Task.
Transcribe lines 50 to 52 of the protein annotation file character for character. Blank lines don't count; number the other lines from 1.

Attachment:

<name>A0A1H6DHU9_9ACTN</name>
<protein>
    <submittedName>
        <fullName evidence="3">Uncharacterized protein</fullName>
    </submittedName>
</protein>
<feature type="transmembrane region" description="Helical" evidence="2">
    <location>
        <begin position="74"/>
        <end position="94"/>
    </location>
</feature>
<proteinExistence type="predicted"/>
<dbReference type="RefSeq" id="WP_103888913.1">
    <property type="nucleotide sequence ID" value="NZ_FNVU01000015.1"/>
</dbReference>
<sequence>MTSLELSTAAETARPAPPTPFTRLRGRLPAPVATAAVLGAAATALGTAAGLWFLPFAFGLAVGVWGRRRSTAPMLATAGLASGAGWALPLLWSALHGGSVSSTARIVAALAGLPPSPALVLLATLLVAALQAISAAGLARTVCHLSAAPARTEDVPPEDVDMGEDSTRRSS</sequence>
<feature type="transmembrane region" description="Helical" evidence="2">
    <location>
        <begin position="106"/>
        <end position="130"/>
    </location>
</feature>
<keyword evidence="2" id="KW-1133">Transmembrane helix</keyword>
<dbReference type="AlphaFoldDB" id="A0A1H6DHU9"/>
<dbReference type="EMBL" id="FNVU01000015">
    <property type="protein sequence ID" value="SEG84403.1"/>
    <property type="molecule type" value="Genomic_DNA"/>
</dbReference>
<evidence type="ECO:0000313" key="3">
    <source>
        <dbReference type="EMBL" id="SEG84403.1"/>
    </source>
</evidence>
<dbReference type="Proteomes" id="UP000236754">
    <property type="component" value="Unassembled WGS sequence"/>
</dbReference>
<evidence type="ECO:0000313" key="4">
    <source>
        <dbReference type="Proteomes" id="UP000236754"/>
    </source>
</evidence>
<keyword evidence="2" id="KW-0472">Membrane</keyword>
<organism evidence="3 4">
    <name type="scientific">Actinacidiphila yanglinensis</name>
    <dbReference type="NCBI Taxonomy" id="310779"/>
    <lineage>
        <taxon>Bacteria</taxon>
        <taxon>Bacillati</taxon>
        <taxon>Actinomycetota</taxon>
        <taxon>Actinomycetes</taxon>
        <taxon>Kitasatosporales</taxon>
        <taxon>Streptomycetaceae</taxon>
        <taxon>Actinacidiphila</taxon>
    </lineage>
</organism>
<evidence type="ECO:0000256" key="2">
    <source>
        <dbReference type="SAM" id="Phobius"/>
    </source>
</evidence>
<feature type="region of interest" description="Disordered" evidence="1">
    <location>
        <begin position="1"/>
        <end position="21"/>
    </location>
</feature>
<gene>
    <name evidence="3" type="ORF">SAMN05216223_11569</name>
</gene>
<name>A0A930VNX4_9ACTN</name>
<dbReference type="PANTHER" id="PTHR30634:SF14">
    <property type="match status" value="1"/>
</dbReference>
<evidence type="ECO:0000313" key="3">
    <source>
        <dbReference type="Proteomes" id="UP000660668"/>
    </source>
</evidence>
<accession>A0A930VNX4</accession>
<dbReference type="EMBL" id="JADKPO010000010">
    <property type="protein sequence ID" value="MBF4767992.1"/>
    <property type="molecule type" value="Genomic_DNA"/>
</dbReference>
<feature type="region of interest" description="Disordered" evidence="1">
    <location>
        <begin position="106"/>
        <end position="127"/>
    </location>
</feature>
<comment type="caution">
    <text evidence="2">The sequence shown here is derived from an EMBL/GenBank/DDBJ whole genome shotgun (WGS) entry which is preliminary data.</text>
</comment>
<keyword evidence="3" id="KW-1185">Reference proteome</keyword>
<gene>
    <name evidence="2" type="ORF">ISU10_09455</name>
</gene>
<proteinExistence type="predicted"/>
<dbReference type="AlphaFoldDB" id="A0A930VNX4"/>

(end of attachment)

        <taxon>Actinomycetota</taxon>
        <taxon>Actinomycetes</taxon>
        <taxon>Kitasatosporales</taxon>